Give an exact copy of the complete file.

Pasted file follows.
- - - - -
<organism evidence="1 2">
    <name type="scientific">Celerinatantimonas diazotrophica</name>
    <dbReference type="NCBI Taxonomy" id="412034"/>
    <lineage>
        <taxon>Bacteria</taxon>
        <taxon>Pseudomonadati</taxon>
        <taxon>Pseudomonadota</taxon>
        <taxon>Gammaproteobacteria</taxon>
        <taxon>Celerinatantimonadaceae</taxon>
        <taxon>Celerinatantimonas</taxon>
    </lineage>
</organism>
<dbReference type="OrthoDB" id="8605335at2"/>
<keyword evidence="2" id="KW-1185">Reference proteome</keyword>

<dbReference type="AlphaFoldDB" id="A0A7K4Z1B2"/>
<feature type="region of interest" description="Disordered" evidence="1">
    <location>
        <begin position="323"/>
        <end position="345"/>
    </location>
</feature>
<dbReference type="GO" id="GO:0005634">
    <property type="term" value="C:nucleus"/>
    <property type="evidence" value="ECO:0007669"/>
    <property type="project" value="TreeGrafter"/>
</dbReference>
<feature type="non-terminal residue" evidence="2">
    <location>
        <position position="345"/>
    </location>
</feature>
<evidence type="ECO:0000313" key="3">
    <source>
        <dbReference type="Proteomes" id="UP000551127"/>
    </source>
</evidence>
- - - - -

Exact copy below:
<organism evidence="1 2">
    <name type="scientific">Celerinatantimonas diazotrophica</name>
    <dbReference type="NCBI Taxonomy" id="412034"/>
    <lineage>
        <taxon>Bacteria</taxon>
        <taxon>Pseudomonadati</taxon>
        <taxon>Pseudomonadota</taxon>
        <taxon>Gammaproteobacteria</taxon>
        <taxon>Celerinatantimonadaceae</taxon>
        <taxon>Celerinatantimonas</taxon>
    </lineage>
</organism>
<dbReference type="OrthoDB" id="8605335at2"/>
<keyword evidence="2" id="KW-1185">Reference proteome</keyword>

<dbReference type="AlphaFoldDB" id="A0A7K4Z1B2"/>
<feature type="region of interest" description="Disordered" evidence="1">
    <location>
        <begin position="323"/>
        <end position="345"/>
    </location>
</feature>
<dbReference type="GO" id="GO:0005634">
    <property type="term" value="C:nucleus"/>
    <property type="evidence" value="ECO:0007669"/>
    <property type="project" value="TreeGrafter"/>
</dbReference>
<feature type="non-terminal residue" evidence="2">
    <location>
        <position position="345"/>
    </location>
</feature>
<evidence type="ECO:0000313" key="3">
    <source>
        <dbReference type="Proteomes" id="UP000551127"/>
    </source>
</evidence>